Warinner Relishes OL Challenge

Ohio State has quite a few players competing for the final three starting jobs on the offensive line. Offensive line coach Ed Warinner breaks down where every player stands and where he hopes to be by the time that the Buckeyes open the season against Navy on Aug. 30.

Five minutes into his meeting with reporters Wednesday night, Ohio State offensive line coach Ed Warinner’s responses had been so laced with confidence and optimism that a jarring question was asked.

Did he actually favor the current situation – replacing four starters at a critical position – over last year, when he returned four starters?

The answer, of course, was no.

“It’s a challenge, it’s exciting and I’ve got great kids to work with, but any coach would tell you that having four starters back and having it pretty set is kind of nice,” Warinner said. “I wouldn’t rather be in this situation than last year, no.”

With that being said, the third-year OSU assistant has a plan to turn a perceived weakness into a strength. The departures of left tackle Jack Mewhort, left guard Andrew Norwell, center Corey Linsley and right guard Marcus Hall left an enormous void, but Warinner believes that having roughly a dozen players to choose from for three spots (Taylor Decker and Pat Elflein have locked up starting roles) could create a good atmosphere of competition.

“I think we’re an improved group from the spring to now in terms of our physical development and our conditioning,” Warinner said. “I think our awareness is good of what they’re supposed to do. As we got going today, I felt like we got better and better. I think we have a long way to go. I think the thing that’s interesting is we have a lot of different parts or different pieces that we have to choose from. Instead of it being six guys that we have to go make those guys be the guys, we’ve got a lot more choices. And so now we have to rep them and see who rises to the top of that.”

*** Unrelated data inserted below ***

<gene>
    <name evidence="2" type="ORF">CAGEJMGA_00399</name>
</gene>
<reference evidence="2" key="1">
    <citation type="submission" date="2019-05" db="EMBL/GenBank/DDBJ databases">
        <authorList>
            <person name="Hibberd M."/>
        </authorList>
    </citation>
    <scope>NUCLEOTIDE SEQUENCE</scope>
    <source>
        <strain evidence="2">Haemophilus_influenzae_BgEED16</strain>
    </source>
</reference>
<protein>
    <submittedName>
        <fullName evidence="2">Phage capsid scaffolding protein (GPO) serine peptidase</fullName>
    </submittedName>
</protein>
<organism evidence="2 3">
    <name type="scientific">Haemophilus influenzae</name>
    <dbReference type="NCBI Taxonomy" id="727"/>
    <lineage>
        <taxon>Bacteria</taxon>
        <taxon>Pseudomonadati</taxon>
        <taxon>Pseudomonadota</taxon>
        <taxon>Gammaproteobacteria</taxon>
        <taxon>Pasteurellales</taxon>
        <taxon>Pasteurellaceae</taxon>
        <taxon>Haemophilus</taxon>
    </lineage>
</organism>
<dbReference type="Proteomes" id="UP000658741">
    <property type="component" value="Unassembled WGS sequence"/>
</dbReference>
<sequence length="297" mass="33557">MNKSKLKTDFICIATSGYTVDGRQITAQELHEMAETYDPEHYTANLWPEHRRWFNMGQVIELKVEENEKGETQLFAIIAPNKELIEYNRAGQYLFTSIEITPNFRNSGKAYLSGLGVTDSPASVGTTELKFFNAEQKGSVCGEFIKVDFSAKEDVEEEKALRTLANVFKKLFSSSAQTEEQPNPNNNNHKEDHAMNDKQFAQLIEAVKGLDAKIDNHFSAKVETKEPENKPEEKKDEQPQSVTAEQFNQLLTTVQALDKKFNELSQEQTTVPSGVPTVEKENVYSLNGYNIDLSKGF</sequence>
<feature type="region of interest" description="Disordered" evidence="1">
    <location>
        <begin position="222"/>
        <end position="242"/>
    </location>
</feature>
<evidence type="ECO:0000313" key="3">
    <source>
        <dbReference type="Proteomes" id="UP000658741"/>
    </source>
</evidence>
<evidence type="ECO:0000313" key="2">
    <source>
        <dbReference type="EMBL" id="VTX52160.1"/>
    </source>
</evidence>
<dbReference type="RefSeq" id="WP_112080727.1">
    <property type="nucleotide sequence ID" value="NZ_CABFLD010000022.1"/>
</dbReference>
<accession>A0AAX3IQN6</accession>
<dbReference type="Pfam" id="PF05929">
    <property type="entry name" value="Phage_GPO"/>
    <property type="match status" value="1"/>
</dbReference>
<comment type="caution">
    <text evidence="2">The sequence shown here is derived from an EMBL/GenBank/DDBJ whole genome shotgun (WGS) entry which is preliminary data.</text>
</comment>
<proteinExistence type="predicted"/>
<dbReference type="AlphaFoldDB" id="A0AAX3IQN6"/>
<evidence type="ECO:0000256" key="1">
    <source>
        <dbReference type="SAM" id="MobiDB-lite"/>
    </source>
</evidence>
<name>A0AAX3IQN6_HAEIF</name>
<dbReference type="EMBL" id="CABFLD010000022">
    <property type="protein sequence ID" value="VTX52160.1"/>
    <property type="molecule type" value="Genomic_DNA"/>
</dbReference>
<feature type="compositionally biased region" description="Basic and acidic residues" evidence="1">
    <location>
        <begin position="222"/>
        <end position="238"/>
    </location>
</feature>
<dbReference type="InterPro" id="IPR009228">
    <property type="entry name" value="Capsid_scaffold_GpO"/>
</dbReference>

It all starts at center, where senior Chad Lindsay, an Alabama transfer, is trying to beat out Jacoby Boren and Billy Price. Warinner noted that Boren is currently out in front but doesn’t plan to make any concrete decisions until the season opener is anywhere from two weeks to 10 days away.

He was effusive in his praise of all three players, noting Lindsay’s winning pedigree at Alabama as well as Boren’s competitiveness and Price’s physicality. Lindsay stands to gain the most over the course of the fall, as he’s still getting acclimated to everything about the program and shaking off some cobwebs after not participating in Alabama’s spring practice.

“I think he had a little rust here the last couple days because he didn’t go through spring ball with Alabama,” Warinner said. “He missed some football from the end of their season. His last football was early January. I see a lot of good things out of him. He’s very smart, hard working, very committed and has good fundamental background. All the terminology and everything was new at a no-huddle pace which we run, and he was a little rusty, but I think he can come along.”

How that battle shakes out will likely play a part in determining how the rest of the dominos fall on the offensive line. The only spot that’s chiseled into stone is Decker at left tackle. Elflein is projected to start at right guard, but Warinner noted that he could be moved to left guard if the staff feels that position becomes too much of a liability. If Price doesn’t win the starting center job, though, there’s a solid chance that he ends up at left guard. He’s already splitting reps between guard and center.

The battle for the left guard spot, which OSU head coach Urban Meyer has repeatedly cited as one of his biggest concerns on the team, is currently being waged between Antonio Underwood, Joel Hale and Marcelys Jones. At right tackle, Darryl Baldwin, Chase Farris and Evan Lisle are all competing to start in the spot vacated by Decker when he moved over to left tackle. Should any of them play to a draw, Warinner noted that he has rotated similar linemen two series at a time to effective results in the past.

There are also two other players to keep an eye on – true freshmen Jamarco Jones and Demetrius Knox, who didn’t arrive until this summer. Warinner noted that both look like “the kind of guys who should be at Ohio State.”

Their youth makes them a work in progress, but at the end of the day, the entire offensive line is still being molded into what Warinner hopes will be an effective unit by season’s end. He noted that in his first year in Columbus, the group learned on the fly and needed the game reps to truly reach its potential.

“I’m confident that we’ll be where we need to be Aug. 30 and then continue to develop through (the rest of the season),” he said. “That’s kind of how 2012 was. We played Miami (Ohio) and we played UAB and some other people and we got better and better as we went along. Game experience is the only way to really, truly mature, so that’ll come through the early part of the season.”

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